Dengue and Zika virus family uses an unexpected approach to
A group of researchers in Germany have discovered that flaviviruses - a family that includes Dengue, Zika and West Nile viruses - use an unexpected mechanism to hijack the cell's machinery to replicate themselves compared to many other RNA viruses. The findings, published in mBio®, an open-access journal of the American Society for Microbiology, highlight new ways by which viruses manipulate human cells and may reveal new targets for designing antiviral therapies.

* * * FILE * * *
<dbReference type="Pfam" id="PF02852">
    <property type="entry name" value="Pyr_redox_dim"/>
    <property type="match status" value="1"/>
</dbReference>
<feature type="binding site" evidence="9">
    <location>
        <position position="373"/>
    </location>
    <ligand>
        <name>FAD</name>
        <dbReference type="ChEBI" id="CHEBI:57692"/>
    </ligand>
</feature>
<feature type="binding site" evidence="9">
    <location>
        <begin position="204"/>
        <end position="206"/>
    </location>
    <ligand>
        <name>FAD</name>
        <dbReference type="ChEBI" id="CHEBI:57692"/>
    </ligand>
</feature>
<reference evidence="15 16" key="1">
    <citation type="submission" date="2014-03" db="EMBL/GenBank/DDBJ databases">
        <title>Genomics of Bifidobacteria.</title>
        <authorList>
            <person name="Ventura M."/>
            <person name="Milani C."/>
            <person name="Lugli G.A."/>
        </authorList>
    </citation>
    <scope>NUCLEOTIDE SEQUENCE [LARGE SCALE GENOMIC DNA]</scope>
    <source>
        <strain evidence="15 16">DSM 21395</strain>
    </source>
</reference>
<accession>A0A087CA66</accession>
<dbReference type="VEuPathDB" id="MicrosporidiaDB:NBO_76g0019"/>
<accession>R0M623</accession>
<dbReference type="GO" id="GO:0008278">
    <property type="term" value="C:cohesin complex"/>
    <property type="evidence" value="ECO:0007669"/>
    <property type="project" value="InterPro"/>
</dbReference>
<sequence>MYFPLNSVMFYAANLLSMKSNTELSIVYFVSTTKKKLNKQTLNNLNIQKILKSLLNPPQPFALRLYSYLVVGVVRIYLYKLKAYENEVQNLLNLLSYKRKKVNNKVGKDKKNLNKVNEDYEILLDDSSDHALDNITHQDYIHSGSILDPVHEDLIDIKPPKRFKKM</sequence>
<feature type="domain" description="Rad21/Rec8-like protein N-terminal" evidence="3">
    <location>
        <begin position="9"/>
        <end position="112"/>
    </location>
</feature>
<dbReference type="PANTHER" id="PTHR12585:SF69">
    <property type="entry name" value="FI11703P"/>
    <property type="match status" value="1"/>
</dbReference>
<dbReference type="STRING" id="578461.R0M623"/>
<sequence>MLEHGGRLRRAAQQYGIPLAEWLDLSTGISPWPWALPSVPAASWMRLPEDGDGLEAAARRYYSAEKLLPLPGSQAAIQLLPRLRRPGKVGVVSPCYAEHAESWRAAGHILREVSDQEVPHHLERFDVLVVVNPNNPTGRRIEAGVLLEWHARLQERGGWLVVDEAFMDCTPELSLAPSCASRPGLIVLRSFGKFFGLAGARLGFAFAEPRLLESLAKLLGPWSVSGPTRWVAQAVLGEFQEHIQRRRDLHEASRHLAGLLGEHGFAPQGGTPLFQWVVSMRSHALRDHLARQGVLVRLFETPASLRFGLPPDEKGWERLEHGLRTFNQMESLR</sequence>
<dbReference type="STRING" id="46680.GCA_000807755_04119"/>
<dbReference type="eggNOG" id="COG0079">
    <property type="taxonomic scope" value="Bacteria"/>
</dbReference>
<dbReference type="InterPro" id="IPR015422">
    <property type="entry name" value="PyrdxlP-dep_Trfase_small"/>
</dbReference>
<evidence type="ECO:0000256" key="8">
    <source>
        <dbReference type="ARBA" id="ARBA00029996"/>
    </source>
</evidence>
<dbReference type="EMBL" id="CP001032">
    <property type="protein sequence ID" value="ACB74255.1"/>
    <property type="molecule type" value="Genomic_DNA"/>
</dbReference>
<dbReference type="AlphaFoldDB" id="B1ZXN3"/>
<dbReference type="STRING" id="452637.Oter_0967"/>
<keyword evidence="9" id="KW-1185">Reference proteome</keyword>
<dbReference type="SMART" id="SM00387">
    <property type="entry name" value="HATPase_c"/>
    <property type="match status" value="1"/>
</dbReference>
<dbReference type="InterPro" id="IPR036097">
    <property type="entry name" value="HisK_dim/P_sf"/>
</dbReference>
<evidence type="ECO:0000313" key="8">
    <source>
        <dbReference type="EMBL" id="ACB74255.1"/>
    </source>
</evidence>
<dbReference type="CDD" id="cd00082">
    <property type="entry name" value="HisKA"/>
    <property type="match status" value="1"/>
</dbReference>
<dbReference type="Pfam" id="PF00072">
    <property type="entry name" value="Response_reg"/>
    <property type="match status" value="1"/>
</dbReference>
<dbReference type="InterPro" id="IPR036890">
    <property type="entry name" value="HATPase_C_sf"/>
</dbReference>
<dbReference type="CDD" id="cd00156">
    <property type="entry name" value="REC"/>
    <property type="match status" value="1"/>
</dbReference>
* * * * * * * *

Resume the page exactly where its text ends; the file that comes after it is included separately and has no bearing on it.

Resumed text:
Dengue virus and Zika virus are both positive-strand RNA flaviviruses, which means that once a virus particle infects a cell, its RNA genome can be immediately translated by cellular machinery into viral proteins to make new virus particles and spread the infection. Dengue virus can cause febrile illness, hemorrhagic fever, and even death, and infects an estimated 390 million people worldwide each year. Zika virus can also cause fevers and has been linked to severe neurological birth defects in newborns born to infected mothers....